Hotel de La Cite
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- Free High-Speed Internet
- Room service
- Swimming pool
Photos of Hotel de La Cite
TravelPod Member ReviewsHotel de La Cite Carcassonne
one of teh best hotels ever...great service and lovely property....
This review is the subjective opinion of a TravelPod member and not of TravelPod.com.
Historical Traveler Reviews Hotel de La Cite Carcassonne
Can't Wait to Return!
My wife, our two kids (6 and 4 years at the time) and I stayed at La Hôtel de la Cité in July 2003. We were in Carcassonne for 3 days, en route to Barcelona from Paris.
The staff was welcoming and responsive to our needs. They provided us a babysitter so that my wife and I could dine out at the hotel's brasserie, Chez Saskia, one evening. The meal was fabulous.
Our bathroom had a marble floor and bathtub with L'Occitane amenities. We had a master bedroom and a second bedroom with two twin beds.
It was a real treat to stay within the city walls, and our experiences exceeded all my expectations. France was on the cusp of the deadly heat wave of 2003, and the hotel pool provided refreshing relief for my kids. The pool was a nice refuge from the tourist crowds strolling just outside.
There was a medieval festival and tournament nearby in the Grand Théatre de la Cité Médiévale which featured jousting and combat within an epic melodrama, "Epopée Occitane" (lit. Occitane Saga), which was quite entertaining. The storyline continues year after year like a soap opera. We're planning to go back soon and catch the next installment, and will definitely stay at Hôtel de la Cité when we return!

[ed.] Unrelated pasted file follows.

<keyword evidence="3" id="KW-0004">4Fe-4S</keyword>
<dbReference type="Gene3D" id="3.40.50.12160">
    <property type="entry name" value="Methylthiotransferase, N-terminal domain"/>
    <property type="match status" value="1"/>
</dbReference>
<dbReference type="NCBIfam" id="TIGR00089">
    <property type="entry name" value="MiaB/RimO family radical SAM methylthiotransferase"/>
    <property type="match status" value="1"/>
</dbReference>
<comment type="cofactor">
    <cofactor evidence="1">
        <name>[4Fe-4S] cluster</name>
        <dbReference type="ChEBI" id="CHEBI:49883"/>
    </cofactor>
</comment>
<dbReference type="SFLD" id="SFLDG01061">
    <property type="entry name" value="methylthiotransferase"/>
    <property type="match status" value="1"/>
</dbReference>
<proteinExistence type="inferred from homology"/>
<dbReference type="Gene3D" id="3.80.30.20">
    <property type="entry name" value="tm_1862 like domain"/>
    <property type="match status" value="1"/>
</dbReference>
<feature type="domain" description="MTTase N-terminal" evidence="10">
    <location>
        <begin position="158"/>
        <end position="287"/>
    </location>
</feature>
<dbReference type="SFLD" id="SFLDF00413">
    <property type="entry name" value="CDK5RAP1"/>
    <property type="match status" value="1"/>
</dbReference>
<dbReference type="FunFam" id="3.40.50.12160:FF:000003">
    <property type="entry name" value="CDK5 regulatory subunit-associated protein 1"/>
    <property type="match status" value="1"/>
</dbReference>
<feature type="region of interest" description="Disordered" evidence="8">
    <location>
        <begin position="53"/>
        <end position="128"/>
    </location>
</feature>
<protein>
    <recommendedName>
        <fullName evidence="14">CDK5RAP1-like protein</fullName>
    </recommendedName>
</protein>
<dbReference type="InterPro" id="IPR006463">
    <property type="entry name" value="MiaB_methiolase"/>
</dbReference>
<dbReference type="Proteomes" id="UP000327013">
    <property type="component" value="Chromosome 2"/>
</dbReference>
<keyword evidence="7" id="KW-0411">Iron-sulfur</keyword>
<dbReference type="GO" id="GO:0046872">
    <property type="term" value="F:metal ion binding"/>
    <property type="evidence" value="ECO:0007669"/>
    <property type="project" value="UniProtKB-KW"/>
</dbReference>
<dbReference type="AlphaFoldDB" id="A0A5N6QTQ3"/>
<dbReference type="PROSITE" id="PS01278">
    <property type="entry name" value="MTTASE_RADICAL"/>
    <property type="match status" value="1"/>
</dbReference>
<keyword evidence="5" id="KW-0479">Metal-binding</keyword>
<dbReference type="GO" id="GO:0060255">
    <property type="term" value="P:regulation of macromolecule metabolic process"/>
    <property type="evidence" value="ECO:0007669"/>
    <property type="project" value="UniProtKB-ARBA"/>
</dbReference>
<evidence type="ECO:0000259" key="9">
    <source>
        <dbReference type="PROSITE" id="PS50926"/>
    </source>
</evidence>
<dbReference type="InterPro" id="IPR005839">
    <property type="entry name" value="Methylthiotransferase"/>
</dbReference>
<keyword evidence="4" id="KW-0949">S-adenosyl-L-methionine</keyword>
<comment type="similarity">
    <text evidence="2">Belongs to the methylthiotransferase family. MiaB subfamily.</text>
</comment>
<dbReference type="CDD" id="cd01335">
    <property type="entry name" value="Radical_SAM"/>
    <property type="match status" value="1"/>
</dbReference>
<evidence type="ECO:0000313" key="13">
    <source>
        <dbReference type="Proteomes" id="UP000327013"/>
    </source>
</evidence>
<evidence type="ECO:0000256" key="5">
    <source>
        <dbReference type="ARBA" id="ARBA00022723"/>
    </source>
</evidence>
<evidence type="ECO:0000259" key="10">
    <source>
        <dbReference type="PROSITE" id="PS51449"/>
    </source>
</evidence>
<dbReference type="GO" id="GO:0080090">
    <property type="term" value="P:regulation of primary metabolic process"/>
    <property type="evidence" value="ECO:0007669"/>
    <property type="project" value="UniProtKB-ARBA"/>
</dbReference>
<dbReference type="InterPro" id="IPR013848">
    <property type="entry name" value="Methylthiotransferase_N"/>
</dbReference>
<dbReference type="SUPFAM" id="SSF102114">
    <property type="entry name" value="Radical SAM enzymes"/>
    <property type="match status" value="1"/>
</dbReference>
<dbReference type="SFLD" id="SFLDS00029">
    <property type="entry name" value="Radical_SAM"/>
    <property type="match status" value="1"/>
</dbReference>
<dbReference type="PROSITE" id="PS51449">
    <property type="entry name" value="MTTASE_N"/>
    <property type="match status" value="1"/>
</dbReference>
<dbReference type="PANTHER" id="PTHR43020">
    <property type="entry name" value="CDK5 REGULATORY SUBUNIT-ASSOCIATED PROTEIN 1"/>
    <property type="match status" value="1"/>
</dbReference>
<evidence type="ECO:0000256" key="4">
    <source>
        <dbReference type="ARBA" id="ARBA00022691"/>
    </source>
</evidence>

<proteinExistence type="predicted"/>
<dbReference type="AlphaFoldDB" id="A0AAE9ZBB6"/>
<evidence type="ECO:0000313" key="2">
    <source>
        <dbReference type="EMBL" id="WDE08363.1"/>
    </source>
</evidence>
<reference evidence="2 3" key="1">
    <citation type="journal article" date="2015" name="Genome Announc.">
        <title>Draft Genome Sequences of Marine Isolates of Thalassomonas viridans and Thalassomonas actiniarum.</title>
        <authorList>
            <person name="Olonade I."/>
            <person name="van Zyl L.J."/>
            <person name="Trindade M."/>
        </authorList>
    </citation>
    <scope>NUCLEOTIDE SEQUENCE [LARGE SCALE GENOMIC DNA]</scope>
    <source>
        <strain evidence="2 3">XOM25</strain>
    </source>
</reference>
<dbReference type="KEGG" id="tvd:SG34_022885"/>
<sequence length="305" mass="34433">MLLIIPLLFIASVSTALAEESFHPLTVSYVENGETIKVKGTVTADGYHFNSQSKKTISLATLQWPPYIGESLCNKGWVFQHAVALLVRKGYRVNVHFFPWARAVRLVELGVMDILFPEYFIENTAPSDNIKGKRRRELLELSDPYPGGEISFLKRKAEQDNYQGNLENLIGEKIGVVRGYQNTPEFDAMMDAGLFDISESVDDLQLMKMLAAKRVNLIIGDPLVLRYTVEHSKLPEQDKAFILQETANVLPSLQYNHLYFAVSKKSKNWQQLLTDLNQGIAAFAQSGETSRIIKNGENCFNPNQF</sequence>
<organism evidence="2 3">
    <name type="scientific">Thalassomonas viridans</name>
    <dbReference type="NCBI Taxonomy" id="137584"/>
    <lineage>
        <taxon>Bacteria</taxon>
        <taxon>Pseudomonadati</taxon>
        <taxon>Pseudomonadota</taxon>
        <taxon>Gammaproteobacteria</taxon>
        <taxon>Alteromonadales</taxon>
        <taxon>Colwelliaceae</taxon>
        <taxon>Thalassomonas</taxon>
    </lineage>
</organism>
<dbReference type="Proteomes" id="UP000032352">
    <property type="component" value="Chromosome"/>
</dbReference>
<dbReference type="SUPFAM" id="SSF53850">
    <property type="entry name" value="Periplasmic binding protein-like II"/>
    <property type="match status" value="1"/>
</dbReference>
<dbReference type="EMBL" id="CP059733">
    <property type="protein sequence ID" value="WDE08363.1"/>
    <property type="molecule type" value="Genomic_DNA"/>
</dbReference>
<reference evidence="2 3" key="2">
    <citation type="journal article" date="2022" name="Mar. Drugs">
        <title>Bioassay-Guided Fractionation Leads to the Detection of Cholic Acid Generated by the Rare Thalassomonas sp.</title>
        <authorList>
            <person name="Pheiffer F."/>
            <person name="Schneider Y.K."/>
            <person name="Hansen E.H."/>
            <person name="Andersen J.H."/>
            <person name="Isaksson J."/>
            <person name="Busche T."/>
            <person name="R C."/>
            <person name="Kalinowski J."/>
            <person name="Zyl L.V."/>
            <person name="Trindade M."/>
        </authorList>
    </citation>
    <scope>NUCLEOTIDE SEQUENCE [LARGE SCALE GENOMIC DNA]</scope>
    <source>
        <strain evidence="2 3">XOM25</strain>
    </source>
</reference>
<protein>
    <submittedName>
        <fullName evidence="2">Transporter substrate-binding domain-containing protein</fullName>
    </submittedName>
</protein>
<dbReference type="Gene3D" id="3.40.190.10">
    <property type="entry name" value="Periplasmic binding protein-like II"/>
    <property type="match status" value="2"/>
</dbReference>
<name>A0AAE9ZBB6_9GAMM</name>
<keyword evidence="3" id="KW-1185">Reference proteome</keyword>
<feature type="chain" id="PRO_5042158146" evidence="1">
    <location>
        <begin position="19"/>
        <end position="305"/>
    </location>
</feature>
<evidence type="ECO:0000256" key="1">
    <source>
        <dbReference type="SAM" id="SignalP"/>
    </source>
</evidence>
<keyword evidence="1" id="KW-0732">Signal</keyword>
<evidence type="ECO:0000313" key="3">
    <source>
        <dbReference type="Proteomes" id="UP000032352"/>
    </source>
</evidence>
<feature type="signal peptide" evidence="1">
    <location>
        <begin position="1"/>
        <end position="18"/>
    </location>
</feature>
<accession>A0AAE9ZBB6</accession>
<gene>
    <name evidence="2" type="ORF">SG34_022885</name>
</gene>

A real bonus out of season
This quality hotel is a number of linked old buildings backing onto the inside wall of the medieval city battlements.
We were upgraded to a Junior Suite - room 106 - which was spaceous, pleasantly furnished, very comfortable and with the added bonus of having a terrace with a view over the well manicured gardens at the back of the hotel. As it overlooked the gardens it was quiet. The hotel was very quiet due to it being out of season.
The buffet breakfast was a good choice of fresh fruit, small french breads/pastries, yoghuts, museli and a small selection of cheeses.
The standard of service and quality of food/presentation in the main restaurant justified it's Michellin star. We thoroughly enjoyed all the dishes we tried.